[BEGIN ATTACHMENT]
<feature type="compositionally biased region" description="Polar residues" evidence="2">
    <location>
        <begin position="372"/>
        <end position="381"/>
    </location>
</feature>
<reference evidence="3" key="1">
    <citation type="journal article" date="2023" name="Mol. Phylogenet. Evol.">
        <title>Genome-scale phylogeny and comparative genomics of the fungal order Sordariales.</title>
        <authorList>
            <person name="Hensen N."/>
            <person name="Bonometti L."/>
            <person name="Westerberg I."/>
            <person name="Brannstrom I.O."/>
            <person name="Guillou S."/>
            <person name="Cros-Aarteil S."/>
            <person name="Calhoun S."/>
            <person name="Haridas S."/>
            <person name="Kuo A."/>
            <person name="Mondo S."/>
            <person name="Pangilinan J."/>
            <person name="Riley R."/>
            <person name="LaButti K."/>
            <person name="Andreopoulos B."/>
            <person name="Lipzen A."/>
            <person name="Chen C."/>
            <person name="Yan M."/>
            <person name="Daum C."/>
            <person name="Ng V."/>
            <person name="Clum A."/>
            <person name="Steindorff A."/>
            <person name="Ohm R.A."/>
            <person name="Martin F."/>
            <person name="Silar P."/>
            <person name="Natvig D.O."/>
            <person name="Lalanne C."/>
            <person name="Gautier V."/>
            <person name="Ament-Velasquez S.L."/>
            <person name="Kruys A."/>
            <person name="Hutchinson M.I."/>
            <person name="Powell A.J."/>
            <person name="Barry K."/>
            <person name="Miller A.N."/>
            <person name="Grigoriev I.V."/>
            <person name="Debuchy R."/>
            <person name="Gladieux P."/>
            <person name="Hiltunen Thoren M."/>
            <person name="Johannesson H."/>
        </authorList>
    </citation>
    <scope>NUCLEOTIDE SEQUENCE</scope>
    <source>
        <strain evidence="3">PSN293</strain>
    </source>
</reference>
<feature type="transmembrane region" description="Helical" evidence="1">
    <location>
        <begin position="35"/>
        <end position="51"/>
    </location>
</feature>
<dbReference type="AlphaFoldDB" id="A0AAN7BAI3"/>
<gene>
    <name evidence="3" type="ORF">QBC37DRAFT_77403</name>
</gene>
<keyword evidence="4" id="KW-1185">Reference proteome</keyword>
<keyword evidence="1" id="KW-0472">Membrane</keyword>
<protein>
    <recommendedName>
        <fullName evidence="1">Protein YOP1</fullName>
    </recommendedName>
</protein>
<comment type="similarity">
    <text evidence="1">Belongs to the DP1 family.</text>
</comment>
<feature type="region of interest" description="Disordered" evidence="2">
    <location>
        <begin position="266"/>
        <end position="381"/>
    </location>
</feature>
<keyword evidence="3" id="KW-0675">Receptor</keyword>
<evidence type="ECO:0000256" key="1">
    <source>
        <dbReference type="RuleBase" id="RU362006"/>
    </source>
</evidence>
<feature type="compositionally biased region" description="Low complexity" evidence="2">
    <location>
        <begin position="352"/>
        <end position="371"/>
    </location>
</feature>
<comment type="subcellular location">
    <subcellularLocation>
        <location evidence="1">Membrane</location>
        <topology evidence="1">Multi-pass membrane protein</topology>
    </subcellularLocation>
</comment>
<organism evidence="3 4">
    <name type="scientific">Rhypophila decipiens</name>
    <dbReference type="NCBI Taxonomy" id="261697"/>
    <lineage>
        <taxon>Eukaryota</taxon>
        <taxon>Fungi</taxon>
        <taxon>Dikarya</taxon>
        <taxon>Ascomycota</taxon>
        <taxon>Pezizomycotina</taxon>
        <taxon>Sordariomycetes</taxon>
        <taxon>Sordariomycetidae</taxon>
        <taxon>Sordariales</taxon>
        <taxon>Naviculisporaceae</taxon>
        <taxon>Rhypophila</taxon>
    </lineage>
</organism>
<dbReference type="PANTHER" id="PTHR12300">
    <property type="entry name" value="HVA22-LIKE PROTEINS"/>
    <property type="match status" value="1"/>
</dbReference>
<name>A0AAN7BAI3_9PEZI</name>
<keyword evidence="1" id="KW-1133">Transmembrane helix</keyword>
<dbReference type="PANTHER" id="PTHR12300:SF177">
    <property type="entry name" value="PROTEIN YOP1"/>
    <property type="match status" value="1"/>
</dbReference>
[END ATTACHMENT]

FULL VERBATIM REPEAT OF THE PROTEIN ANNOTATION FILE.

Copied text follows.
<feature type="compositionally biased region" description="Polar residues" evidence="2">
    <location>
        <begin position="372"/>
        <end position="381"/>
    </location>
</feature>
<reference evidence="3" key="1">
    <citation type="journal article" date="2023" name="Mol. Phylogenet. Evol.">
        <title>Genome-scale phylogeny and comparative genomics of the fungal order Sordariales.</title>
        <authorList>
            <person name="Hensen N."/>
            <person name="Bonometti L."/>
            <person name="Westerberg I."/>
            <person name="Brannstrom I.O."/>
            <person name="Guillou S."/>
            <person name="Cros-Aarteil S."/>
            <person name="Calhoun S."/>
            <person name="Haridas S."/>
            <person name="Kuo A."/>
            <person name="Mondo S."/>
            <person name="Pangilinan J."/>
            <person name="Riley R."/>
            <person name="LaButti K."/>
            <person name="Andreopoulos B."/>
            <person name="Lipzen A."/>
            <person name="Chen C."/>
            <person name="Yan M."/>
            <person name="Daum C."/>
            <person name="Ng V."/>
            <person name="Clum A."/>
            <person name="Steindorff A."/>
            <person name="Ohm R.A."/>
            <person name="Martin F."/>
            <person name="Silar P."/>
            <person name="Natvig D.O."/>
            <person name="Lalanne C."/>
            <person name="Gautier V."/>
            <person name="Ament-Velasquez S.L."/>
            <person name="Kruys A."/>
            <person name="Hutchinson M.I."/>
            <person name="Powell A.J."/>
            <person name="Barry K."/>
            <person name="Miller A.N."/>
            <person name="Grigoriev I.V."/>
            <person name="Debuchy R."/>
            <person name="Gladieux P."/>
            <person name="Hiltunen Thoren M."/>
            <person name="Johannesson H."/>
        </authorList>
    </citation>
    <scope>NUCLEOTIDE SEQUENCE</scope>
    <source>
        <strain evidence="3">PSN293</strain>
    </source>
</reference>
<feature type="transmembrane region" description="Helical" evidence="1">
    <location>
        <begin position="35"/>
        <end position="51"/>
    </location>
</feature>
<dbReference type="AlphaFoldDB" id="A0AAN7BAI3"/>
<gene>
    <name evidence="3" type="ORF">QBC37DRAFT_77403</name>
</gene>
<keyword evidence="4" id="KW-1185">Reference proteome</keyword>
<keyword evidence="1" id="KW-0472">Membrane</keyword>
<protein>
    <recommendedName>
        <fullName evidence="1">Protein YOP1</fullName>
    </recommendedName>
</protein>
<comment type="similarity">
    <text evidence="1">Belongs to the DP1 family.</text>
</comment>
<feature type="region of interest" description="Disordered" evidence="2">
    <location>
        <begin position="266"/>
        <end position="381"/>
    </location>
</feature>
<keyword evidence="3" id="KW-0675">Receptor</keyword>
<evidence type="ECO:0000256" key="1">
    <source>
        <dbReference type="RuleBase" id="RU362006"/>
    </source>
</evidence>
<feature type="compositionally biased region" description="Low complexity" evidence="2">
    <location>
        <begin position="352"/>
        <end position="371"/>
    </location>
</feature>
<comment type="subcellular location">
    <subcellularLocation>
        <location evidence="1">Membrane</location>
        <topology evidence="1">Multi-pass membrane protein</topology>
    </subcellularLocation>
</comment>
<organism evidence="3 4">
    <name type="scientific">Rhypophila decipiens</name>
    <dbReference type="NCBI Taxonomy" id="261697"/>
    <lineage>
        <taxon>Eukaryota</taxon>
        <taxon>Fungi</taxon>
        <taxon>Dikarya</taxon>
        <taxon>Ascomycota</taxon>
        <taxon>Pezizomycotina</taxon>
        <taxon>Sordariomycetes</taxon>
        <taxon>Sordariomycetidae</taxon>
        <taxon>Sordariales</taxon>
        <taxon>Naviculisporaceae</taxon>
        <taxon>Rhypophila</taxon>
    </lineage>
</organism>
<dbReference type="PANTHER" id="PTHR12300">
    <property type="entry name" value="HVA22-LIKE PROTEINS"/>
    <property type="match status" value="1"/>
</dbReference>
<name>A0AAN7BAI3_9PEZI</name>
<keyword evidence="1" id="KW-1133">Transmembrane helix</keyword>
<dbReference type="PANTHER" id="PTHR12300:SF177">
    <property type="entry name" value="PROTEIN YOP1"/>
    <property type="match status" value="1"/>
</dbReference>